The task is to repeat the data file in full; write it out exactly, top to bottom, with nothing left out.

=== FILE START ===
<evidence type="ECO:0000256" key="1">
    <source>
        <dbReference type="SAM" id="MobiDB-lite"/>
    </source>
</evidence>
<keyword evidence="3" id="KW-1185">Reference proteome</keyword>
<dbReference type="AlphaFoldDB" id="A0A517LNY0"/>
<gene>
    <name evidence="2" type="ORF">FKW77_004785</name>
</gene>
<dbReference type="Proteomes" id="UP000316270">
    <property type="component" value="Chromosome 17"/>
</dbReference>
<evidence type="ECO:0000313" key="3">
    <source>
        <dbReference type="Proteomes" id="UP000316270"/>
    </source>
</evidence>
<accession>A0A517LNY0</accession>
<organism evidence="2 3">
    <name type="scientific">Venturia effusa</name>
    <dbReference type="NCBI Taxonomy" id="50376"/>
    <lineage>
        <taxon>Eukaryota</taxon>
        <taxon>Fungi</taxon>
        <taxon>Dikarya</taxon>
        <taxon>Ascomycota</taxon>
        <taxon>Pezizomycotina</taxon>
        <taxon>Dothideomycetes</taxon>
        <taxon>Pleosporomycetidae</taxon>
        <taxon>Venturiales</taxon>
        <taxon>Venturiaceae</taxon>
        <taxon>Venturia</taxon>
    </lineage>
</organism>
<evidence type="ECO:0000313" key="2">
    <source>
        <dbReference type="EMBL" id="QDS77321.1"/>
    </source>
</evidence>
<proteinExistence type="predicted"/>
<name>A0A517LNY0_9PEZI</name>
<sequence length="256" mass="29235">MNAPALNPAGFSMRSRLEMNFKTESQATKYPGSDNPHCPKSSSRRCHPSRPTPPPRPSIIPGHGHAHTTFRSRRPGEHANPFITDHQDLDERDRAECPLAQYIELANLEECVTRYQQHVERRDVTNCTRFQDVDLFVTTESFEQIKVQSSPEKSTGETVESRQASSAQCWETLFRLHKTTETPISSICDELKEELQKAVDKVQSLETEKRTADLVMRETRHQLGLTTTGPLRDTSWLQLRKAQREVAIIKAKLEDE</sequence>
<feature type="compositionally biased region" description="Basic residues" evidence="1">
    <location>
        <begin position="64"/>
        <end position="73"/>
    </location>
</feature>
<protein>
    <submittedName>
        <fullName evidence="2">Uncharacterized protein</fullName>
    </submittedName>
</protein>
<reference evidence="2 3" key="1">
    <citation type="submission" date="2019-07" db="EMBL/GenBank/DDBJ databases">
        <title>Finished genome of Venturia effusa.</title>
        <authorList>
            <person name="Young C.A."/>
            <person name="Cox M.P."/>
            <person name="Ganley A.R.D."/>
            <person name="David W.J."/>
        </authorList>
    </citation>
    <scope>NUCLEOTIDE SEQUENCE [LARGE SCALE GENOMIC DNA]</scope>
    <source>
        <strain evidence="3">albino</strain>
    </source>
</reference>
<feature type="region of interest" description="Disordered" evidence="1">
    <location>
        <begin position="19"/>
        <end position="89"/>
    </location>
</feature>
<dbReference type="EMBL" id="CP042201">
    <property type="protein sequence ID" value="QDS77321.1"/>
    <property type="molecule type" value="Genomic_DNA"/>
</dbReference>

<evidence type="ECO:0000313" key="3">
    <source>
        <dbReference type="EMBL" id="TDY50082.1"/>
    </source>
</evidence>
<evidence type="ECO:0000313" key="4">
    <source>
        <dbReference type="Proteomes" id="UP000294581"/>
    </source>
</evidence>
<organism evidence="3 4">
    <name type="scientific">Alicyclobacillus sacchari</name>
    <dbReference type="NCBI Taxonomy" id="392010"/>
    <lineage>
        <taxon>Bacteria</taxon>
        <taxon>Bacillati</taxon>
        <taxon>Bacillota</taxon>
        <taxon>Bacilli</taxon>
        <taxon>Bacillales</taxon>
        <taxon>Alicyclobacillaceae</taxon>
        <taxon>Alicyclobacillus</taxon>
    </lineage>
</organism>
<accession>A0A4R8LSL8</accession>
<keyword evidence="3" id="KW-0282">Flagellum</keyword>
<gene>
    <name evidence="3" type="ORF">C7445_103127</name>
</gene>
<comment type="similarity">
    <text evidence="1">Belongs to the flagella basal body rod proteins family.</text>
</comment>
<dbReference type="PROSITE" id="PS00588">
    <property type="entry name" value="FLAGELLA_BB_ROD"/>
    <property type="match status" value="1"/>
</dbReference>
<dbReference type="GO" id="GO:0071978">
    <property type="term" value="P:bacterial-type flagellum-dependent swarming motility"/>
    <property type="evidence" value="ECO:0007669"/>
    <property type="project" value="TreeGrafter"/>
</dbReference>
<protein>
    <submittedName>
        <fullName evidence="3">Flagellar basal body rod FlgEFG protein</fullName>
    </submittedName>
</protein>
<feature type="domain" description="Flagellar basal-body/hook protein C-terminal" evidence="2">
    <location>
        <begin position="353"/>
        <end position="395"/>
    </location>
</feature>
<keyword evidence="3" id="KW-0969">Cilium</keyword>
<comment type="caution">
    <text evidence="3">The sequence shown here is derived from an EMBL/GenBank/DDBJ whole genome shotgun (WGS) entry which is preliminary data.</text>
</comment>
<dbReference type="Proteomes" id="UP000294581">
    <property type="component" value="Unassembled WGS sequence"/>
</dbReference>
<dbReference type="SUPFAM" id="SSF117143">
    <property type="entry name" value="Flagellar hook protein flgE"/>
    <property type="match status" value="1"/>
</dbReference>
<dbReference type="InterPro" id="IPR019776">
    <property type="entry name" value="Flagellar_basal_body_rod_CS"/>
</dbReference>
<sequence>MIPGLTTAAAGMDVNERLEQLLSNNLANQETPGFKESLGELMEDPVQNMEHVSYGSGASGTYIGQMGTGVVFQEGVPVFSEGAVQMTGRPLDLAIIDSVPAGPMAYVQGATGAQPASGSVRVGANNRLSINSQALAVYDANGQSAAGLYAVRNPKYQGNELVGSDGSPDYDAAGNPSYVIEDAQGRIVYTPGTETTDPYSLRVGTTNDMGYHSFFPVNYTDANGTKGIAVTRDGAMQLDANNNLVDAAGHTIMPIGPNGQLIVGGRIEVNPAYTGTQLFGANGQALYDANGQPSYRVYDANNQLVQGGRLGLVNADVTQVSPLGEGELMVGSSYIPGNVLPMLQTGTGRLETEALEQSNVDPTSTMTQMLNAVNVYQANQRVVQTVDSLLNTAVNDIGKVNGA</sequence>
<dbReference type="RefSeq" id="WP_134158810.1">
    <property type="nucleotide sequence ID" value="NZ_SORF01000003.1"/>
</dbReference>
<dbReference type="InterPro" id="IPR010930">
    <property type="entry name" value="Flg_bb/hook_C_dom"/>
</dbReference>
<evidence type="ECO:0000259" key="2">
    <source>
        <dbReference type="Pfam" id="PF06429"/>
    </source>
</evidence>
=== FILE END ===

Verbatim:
<evidence type="ECO:0000256" key="1">
    <source>
        <dbReference type="SAM" id="MobiDB-lite"/>
    </source>
</evidence>
<keyword evidence="3" id="KW-1185">Reference proteome</keyword>
<dbReference type="AlphaFoldDB" id="A0A517LNY0"/>
<gene>
    <name evidence="2" type="ORF">FKW77_004785</name>
</gene>
<dbReference type="Proteomes" id="UP000316270">
    <property type="component" value="Chromosome 17"/>
</dbReference>
<evidence type="ECO:0000313" key="3">
    <source>
        <dbReference type="Proteomes" id="UP000316270"/>
    </source>
</evidence>
<accession>A0A517LNY0</accession>
<organism evidence="2 3">
    <name type="scientific">Venturia effusa</name>
    <dbReference type="NCBI Taxonomy" id="50376"/>
    <lineage>
        <taxon>Eukaryota</taxon>
        <taxon>Fungi</taxon>
        <taxon>Dikarya</taxon>
        <taxon>Ascomycota</taxon>
        <taxon>Pezizomycotina</taxon>
        <taxon>Dothideomycetes</taxon>
        <taxon>Pleosporomycetidae</taxon>
        <taxon>Venturiales</taxon>
        <taxon>Venturiaceae</taxon>
        <taxon>Venturia</taxon>
    </lineage>
</organism>
<evidence type="ECO:0000313" key="2">
    <source>
        <dbReference type="EMBL" id="QDS77321.1"/>
    </source>
</evidence>
<proteinExistence type="predicted"/>
<name>A0A517LNY0_9PEZI</name>
<sequence length="256" mass="29235">MNAPALNPAGFSMRSRLEMNFKTESQATKYPGSDNPHCPKSSSRRCHPSRPTPPPRPSIIPGHGHAHTTFRSRRPGEHANPFITDHQDLDERDRAECPLAQYIELANLEECVTRYQQHVERRDVTNCTRFQDVDLFVTTESFEQIKVQSSPEKSTGETVESRQASSAQCWETLFRLHKTTETPISSICDELKEELQKAVDKVQSLETEKRTADLVMRETRHQLGLTTTGPLRDTSWLQLRKAQREVAIIKAKLEDE</sequence>
<feature type="compositionally biased region" description="Basic residues" evidence="1">
    <location>
        <begin position="64"/>
        <end position="73"/>
    </location>
</feature>
<protein>
    <submittedName>
        <fullName evidence="2">Uncharacterized protein</fullName>
    </submittedName>
</protein>
<reference evidence="2 3" key="1">
    <citation type="submission" date="2019-07" db="EMBL/GenBank/DDBJ databases">
        <title>Finished genome of Venturia effusa.</title>
        <authorList>
            <person name="Young C.A."/>
            <person name="Cox M.P."/>
            <person name="Ganley A.R.D."/>
            <person name="David W.J."/>
        </authorList>
    </citation>
    <scope>NUCLEOTIDE SEQUENCE [LARGE SCALE GENOMIC DNA]</scope>
    <source>
        <strain evidence="3">albino</strain>
    </source>
</reference>
<feature type="region of interest" description="Disordered" evidence="1">
    <location>
        <begin position="19"/>
        <end position="89"/>
    </location>
</feature>
<dbReference type="EMBL" id="CP042201">
    <property type="protein sequence ID" value="QDS77321.1"/>
    <property type="molecule type" value="Genomic_DNA"/>
</dbReference>

<evidence type="ECO:0000313" key="3">
    <source>
        <dbReference type="EMBL" id="TDY50082.1"/>
    </source>
</evidence>
<evidence type="ECO:0000313" key="4">
    <source>
        <dbReference type="Proteomes" id="UP000294581"/>
    </source>
</evidence>
<organism evidence="3 4">
    <name type="scientific">Alicyclobacillus sacchari</name>
    <dbReference type="NCBI Taxonomy" id="392010"/>
    <lineage>
        <taxon>Bacteria</taxon>
        <taxon>Bacillati</taxon>
        <taxon>Bacillota</taxon>
        <taxon>Bacilli</taxon>
        <taxon>Bacillales</taxon>
        <taxon>Alicyclobacillaceae</taxon>
        <taxon>Alicyclobacillus</taxon>
    </lineage>
</organism>
<accession>A0A4R8LSL8</accession>
<keyword evidence="3" id="KW-0282">Flagellum</keyword>
<gene>
    <name evidence="3" type="ORF">C7445_103127</name>
</gene>
<comment type="similarity">
    <text evidence="1">Belongs to the flagella basal body rod proteins family.</text>
</comment>
<dbReference type="PROSITE" id="PS00588">
    <property type="entry name" value="FLAGELLA_BB_ROD"/>
    <property type="match status" value="1"/>
</dbReference>
<dbReference type="GO" id="GO:0071978">
    <property type="term" value="P:bacterial-type flagellum-dependent swarming motility"/>
    <property type="evidence" value="ECO:0007669"/>
    <property type="project" value="TreeGrafter"/>
</dbReference>
<protein>
    <submittedName>
        <fullName evidence="3">Flagellar basal body rod FlgEFG protein</fullName>
    </submittedName>
</protein>
<feature type="domain" description="Flagellar basal-body/hook protein C-terminal" evidence="2">
    <location>
        <begin position="353"/>
        <end position="395"/>
    </location>
</feature>
<keyword evidence="3" id="KW-0969">Cilium</keyword>
<comment type="caution">
    <text evidence="3">The sequence shown here is derived from an EMBL/GenBank/DDBJ whole genome shotgun (WGS) entry which is preliminary data.</text>
</comment>
<dbReference type="Proteomes" id="UP000294581">
    <property type="component" value="Unassembled WGS sequence"/>
</dbReference>
<dbReference type="SUPFAM" id="SSF117143">
    <property type="entry name" value="Flagellar hook protein flgE"/>
    <property type="match status" value="1"/>
</dbReference>
<dbReference type="InterPro" id="IPR019776">
    <property type="entry name" value="Flagellar_basal_body_rod_CS"/>
</dbReference>
<sequence>MIPGLTTAAAGMDVNERLEQLLSNNLANQETPGFKESLGELMEDPVQNMEHVSYGSGASGTYIGQMGTGVVFQEGVPVFSEGAVQMTGRPLDLAIIDSVPAGPMAYVQGATGAQPASGSVRVGANNRLSINSQALAVYDANGQSAAGLYAVRNPKYQGNELVGSDGSPDYDAAGNPSYVIEDAQGRIVYTPGTETTDPYSLRVGTTNDMGYHSFFPVNYTDANGTKGIAVTRDGAMQLDANNNLVDAAGHTIMPIGPNGQLIVGGRIEVNPAYTGTQLFGANGQALYDANGQPSYRVYDANNQLVQGGRLGLVNADVTQVSPLGEGELMVGSSYIPGNVLPMLQTGTGRLETEALEQSNVDPTSTMTQMLNAVNVYQANQRVVQTVDSLLNTAVNDIGKVNGA</sequence>
<dbReference type="RefSeq" id="WP_134158810.1">
    <property type="nucleotide sequence ID" value="NZ_SORF01000003.1"/>
</dbReference>
<dbReference type="InterPro" id="IPR010930">
    <property type="entry name" value="Flg_bb/hook_C_dom"/>
</dbReference>
<evidence type="ECO:0000259" key="2">
    <source>
        <dbReference type="Pfam" id="PF06429"/>
    </source>
</evidence>